The issue confronting Mick Lafata — who owns what, until a few weeks ago, had been a bustling Gloucester Community Arts Charter School – is purely a business matter.
While one can argue that the state Department of Education, which provided the charter’s funding, pulled the rug out from under Lafata when it essentially forced the school’s trustees to surrender its charter, the city certainly has no liability or reason to want to bail out the 2 Blackburn Drive property owner.
And Lafata seems to understand that. “I have to chalk this up as a company came in, they signed the lease, they went belly up, and I’m stuck with the lease,” he says — a lease on which he’s now more than $1 million at $35,000 a month over what would have been its full five-year term.
But while that would be far too costly for the city or its taxpayers, and any deal would have to be negotiated downward, it’s also frankly hard to understand why city and school official aren’t expressing some interest in making use of what physically looms as the city’s newest, best-designed and best-built educational facility — and a very rare commodity to make its way onto any real estate market.
So as local officials look into options for a costly West Parish school building project without any sense of whether it has any support among residents — and while the future use of the former Fuller School building remains very much up in the air — they should at least put aside their childish distrust of all things charter and consider the opportunities this facility would seem to offer.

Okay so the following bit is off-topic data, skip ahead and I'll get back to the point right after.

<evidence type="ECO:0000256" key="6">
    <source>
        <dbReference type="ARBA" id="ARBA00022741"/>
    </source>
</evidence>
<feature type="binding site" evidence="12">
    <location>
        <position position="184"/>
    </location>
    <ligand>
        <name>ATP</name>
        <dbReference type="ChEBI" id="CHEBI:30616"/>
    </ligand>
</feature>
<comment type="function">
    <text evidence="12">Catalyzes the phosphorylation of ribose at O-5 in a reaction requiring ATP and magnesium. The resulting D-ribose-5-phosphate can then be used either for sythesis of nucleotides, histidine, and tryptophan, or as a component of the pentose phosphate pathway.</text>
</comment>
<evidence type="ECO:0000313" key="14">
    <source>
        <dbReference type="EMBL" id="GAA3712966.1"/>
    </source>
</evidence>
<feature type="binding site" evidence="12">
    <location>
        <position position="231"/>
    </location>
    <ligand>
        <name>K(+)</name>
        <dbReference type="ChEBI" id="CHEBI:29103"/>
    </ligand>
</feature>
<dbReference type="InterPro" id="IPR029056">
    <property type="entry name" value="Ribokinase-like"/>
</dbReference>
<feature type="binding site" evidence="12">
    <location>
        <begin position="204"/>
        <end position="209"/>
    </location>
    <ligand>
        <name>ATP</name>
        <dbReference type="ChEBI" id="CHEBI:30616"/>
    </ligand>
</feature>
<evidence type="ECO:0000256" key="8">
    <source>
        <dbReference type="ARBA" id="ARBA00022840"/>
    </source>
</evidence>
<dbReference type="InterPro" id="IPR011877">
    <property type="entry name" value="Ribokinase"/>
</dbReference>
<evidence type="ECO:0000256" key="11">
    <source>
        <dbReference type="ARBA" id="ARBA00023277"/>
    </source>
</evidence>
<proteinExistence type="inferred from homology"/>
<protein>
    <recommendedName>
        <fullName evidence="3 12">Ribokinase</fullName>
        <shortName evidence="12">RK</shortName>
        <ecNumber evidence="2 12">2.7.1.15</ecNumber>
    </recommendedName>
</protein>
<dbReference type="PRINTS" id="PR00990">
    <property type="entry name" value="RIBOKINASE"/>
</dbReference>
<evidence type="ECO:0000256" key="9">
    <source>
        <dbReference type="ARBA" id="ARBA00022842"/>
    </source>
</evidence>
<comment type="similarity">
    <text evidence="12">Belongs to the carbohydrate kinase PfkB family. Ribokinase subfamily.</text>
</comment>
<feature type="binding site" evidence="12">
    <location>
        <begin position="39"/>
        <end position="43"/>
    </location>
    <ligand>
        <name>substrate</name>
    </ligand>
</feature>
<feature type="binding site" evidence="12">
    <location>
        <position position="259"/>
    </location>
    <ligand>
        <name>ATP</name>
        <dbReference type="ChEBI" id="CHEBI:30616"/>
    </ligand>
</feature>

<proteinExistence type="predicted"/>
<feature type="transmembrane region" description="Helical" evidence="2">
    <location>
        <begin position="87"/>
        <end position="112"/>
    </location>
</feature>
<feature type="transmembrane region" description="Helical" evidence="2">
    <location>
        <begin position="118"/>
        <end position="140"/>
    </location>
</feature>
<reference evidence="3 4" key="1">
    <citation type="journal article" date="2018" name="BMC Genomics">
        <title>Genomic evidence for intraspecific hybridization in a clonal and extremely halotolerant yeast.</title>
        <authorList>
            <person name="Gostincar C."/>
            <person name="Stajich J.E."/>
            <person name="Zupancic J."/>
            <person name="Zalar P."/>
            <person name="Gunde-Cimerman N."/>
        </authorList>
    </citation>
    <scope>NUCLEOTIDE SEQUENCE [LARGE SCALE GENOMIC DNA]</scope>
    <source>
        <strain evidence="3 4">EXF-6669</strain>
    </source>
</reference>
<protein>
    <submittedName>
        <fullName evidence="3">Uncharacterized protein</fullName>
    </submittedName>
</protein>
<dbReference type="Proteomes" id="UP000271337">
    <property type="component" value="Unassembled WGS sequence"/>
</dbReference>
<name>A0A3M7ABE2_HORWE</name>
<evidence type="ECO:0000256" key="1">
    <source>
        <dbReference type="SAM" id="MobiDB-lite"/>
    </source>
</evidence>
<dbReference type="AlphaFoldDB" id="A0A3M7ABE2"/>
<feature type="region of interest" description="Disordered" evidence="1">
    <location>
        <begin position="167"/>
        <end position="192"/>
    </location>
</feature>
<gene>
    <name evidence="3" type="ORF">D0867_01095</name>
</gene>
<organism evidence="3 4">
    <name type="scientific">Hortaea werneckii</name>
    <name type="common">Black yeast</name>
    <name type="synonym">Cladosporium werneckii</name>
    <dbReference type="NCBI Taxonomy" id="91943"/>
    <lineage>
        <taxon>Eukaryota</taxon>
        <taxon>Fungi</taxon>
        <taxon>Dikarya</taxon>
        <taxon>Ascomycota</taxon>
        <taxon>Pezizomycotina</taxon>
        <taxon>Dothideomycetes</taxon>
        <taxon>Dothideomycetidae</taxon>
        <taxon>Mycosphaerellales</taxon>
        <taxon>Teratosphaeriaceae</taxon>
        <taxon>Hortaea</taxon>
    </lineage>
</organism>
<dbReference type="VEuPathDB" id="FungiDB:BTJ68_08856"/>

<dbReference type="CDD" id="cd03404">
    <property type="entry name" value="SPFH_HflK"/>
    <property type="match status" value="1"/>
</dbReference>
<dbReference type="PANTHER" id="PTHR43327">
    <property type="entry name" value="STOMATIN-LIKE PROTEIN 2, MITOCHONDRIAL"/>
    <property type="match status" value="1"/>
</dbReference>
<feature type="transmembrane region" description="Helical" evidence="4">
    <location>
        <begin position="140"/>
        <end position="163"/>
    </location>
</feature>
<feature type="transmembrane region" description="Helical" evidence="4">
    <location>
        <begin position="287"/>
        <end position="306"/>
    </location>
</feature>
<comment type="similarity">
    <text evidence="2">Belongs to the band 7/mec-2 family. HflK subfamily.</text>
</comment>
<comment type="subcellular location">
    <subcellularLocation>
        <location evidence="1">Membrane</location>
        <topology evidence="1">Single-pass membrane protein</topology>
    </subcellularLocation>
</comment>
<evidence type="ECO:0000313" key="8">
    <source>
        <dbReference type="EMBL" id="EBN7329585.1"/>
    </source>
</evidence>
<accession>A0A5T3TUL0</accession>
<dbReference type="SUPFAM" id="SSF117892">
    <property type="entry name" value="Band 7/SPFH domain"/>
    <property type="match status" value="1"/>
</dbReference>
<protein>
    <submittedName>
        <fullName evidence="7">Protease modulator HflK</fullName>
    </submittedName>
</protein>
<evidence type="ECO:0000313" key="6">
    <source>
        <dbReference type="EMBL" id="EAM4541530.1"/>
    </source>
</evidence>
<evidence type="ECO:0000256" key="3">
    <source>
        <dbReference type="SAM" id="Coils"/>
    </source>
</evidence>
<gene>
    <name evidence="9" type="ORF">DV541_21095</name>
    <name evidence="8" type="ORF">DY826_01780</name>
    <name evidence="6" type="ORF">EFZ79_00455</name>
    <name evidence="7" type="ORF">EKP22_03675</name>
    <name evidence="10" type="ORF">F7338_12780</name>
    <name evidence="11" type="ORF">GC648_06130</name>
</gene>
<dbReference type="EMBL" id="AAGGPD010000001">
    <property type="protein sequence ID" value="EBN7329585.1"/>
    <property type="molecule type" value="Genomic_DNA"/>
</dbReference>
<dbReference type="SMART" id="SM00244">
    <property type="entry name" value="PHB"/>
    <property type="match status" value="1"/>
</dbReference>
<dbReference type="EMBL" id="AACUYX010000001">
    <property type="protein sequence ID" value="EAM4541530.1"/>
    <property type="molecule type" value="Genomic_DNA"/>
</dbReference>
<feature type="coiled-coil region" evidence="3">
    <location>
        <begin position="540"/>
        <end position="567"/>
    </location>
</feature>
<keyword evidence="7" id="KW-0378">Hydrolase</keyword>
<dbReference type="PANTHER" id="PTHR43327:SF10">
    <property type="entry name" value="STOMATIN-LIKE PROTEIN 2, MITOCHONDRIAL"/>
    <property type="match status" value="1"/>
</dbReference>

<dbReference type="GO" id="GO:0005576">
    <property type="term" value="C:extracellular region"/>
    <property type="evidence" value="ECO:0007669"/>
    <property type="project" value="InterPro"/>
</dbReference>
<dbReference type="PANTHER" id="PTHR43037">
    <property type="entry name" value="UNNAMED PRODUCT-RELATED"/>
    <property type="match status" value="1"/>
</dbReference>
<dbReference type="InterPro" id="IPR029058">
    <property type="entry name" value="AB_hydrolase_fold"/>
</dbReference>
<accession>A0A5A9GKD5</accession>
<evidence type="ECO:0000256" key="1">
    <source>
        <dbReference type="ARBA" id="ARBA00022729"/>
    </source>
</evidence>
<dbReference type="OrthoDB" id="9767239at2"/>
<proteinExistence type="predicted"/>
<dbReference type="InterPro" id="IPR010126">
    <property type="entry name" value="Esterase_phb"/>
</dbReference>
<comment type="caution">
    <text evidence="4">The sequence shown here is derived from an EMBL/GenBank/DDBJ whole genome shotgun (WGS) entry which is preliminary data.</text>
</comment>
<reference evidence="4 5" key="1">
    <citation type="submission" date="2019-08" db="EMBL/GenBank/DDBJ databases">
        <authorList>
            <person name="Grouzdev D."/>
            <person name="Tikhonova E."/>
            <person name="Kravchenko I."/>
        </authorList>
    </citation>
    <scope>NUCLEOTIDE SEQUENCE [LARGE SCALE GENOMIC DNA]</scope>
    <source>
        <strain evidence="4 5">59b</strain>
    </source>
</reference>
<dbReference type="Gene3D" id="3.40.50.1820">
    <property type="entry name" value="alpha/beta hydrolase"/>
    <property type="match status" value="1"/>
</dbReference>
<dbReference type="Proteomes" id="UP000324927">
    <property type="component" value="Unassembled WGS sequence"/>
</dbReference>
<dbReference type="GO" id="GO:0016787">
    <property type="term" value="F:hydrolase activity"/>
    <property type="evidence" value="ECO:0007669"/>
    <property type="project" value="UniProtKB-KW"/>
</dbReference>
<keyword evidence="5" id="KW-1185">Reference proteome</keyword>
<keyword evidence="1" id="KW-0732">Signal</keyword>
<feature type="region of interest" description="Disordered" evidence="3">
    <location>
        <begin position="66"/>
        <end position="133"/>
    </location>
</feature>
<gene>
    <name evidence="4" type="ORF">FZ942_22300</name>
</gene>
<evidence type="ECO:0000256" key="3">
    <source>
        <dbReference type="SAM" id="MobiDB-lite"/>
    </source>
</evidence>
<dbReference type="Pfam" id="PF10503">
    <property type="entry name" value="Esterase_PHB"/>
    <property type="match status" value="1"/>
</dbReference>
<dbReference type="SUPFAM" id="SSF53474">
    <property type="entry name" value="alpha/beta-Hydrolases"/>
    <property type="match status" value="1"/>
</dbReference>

At the very least, the charter building could be an ideal home for Gloucester’s pre-school, whose lack of a new home, officials say, is one of the issues clogging up any movement on Fuller.
But beyond that, it’s hard to picture that the charter facility couldn’t also serve as a potential magnet school if the school district wants to pursue that route — or even as a more viable elementary than the current Veterans Memorial, which has 200 students, essentially the same capacity of Gloucester Community Arts.
In that vein, the charter could also serve as an alternative to Plum Cove, which has 211 students, or, with a bit of redistricting, East Gloucester, which houses 259, perhaps freeing those buildings, especially Veterans, for other city use or potential sale.
Ever since GCACS founders received their charter in 2009, many city and school officials have dug in defensively, touting the current “neighborhood school” elementary lineup as virtually untouchable. And while city school officials, with help from the district’s nonprofit Gloucester Education Foundation, has taken great math, science and innovation strides at O’Maley Middle School, the city’s elementary schools remain skewed and need redistricting anyway, with far too many of Gloucester’s lower-income — or free lunch-eligible —students concentrated at Veterans and Beeman, and enrollment still declining, a cry out for consolidation and other changes that the School Committee seems content to ignore.
Perhaps Lafata can sell or lease the charter school site to a private school or education program; perhaps he can cut a deal with a developer who would convert the former Cape Ann Medical Center site into commercial space. If he can, and recoup more of the money he’s out, then all the more power to him.
But before this property goes by the board, city officials should consider if they would have any use for all or part of a 200-or-so student school building that’s move-in ready.
It’s frankly hard to imagine they don’t.